Those same strategists and leaders control the old regime backers' political faction until this day, which is why their early support and heavy promotion of Field Marshal Abdel Fattah al-Sisi to become president of Egypt raised the eyebrows of those who know them, especially how keen he is at expanding the military’s economic empire and populist rhetoric. So why push for him for president, especially since he gave no indication of being aligned with their interests? The interesting answer is that this is their final gambit to end military rule in Egypt once and for all.

Feloul leaders has been silently seething against the military since Mubarak was removed from power in 2011, and hasn't stopped since. They saw their symbolic members getting arrested by the military, the Muslim Brotherhood allying itself with the military in an attempt to take their place, and believe that their presidential candidate, Ahmed Shafiq, won the 2012 elections but that Egypt's Supreme Council of the Armed Forces (SCAF) forged the results for Morsi. They spent the entire year of Morsi's rule being controlled by Egyptian intelligence, and after utilizing their resources (namely money and the media) and supporters to ensure the success of June 30, they were sidelined in both the interim government and the constituent committee in favor of Jan. 25 symbols. For the feloul, the military’s involvement in politics so far has yielded catastrophic results and has to be stopped once and for all, and the only way to do so is if the military’s savior image is destroyed forever, and the only way to do that is to have it fully responsible for ruling Egypt and fail as expected.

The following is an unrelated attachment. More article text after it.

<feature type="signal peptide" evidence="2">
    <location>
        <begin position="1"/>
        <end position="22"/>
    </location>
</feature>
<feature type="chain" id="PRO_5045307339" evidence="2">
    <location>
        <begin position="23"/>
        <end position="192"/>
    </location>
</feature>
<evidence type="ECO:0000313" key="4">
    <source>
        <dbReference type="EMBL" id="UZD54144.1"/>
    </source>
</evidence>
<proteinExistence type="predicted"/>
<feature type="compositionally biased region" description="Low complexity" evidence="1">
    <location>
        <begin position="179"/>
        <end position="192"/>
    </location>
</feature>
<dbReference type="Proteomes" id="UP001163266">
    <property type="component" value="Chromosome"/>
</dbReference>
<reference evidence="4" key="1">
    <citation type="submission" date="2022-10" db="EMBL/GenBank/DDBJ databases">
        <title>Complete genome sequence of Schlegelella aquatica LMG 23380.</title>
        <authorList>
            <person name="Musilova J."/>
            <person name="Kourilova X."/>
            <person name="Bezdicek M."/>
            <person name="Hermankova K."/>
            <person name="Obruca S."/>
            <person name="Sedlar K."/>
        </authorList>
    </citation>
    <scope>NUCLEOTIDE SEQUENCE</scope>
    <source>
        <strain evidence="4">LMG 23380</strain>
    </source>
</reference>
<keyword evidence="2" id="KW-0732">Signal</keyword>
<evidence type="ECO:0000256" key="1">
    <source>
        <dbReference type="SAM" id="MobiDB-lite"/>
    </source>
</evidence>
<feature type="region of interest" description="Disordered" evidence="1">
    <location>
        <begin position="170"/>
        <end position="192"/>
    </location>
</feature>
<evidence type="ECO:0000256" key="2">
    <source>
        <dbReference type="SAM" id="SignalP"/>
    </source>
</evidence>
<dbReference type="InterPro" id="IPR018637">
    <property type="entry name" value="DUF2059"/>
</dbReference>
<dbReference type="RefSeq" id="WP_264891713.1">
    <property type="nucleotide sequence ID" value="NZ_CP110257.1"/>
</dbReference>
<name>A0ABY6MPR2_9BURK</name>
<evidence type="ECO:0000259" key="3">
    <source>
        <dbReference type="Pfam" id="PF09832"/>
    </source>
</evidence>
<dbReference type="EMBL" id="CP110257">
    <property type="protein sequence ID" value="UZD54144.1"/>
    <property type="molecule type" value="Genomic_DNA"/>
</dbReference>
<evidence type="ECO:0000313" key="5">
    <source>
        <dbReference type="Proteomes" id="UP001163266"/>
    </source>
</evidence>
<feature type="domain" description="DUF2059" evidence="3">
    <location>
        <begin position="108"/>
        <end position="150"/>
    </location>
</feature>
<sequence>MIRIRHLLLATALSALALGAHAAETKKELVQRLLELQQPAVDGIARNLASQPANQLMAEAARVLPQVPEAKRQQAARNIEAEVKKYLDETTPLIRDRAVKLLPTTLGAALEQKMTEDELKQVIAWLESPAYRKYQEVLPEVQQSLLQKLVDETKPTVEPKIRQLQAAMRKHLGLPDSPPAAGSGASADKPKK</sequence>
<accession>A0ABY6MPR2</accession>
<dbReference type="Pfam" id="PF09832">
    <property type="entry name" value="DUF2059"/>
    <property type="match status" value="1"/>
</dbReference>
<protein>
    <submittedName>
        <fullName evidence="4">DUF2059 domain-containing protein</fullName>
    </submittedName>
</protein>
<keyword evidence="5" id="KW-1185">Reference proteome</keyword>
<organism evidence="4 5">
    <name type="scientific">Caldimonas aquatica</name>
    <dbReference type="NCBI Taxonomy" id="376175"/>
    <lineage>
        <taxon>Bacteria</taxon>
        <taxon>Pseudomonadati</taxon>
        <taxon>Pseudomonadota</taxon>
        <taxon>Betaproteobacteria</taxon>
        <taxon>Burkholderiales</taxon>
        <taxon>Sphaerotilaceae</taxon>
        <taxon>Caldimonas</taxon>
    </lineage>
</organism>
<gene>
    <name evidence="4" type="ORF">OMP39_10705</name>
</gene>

The feloul want the military out of politics and Egypt's political leadership forever, a role they view as rightfully theirs. They want the military and the security apparatus to do the bidding of the political leadership, and not the other way around. They also understand that they cannot attack the military outright at the height of its popularity without losing the Egyptian centrist bloc and getting accused of being power-hungry traitors.

So, they have resorted to a very simple strategy: They publicly aligned themselves politically with the military, wrapped themselves in the flag, accused everyone else of being unpatriotic and heavily promoted the Sisi presidency. This way the feloul get political credit that they can later use against Sisi the moment the population realizes that he cannot meet its expectations, even with the military’s resources at his disposal. Once the population turns on Sisi, the feloul will utilize public pressure to force the military to leave power forever. Given that the military cannot risk handing over power to either the revolutionaries or the Islamists, this leaves the feloul the only viable and logical option left. Check and mate.

The military understands this, and is acting accordingly. On one side it is drafting economic laws that will increase taxes and fines on Egypt’s rich, thus chipping away at the economic powers of the wealthy, and on the other side the armed forces are counting on the feloul's lack of discipline and hunger to cause it to be self-destructive at the next parliamentary elections. The military can’t currently move against the feloul publicly since it does need them to stabilize the economy, and because they are their only political ally left, given that they are currently fighting with the Islamists and facing growing hostility from the revolutionary camp. Military leaders also understand that there will come a point when, to save their own necks, they will need scapegoats to appease the public, and the feloul leaders, given their wealth and reputation for corruption, are perfect for that. Both sides are sharpening their knives, and awaiting the right moment to draw first blood in a fight that is becoming increasingly inevitable, and will shape Egypt’s future for years to come.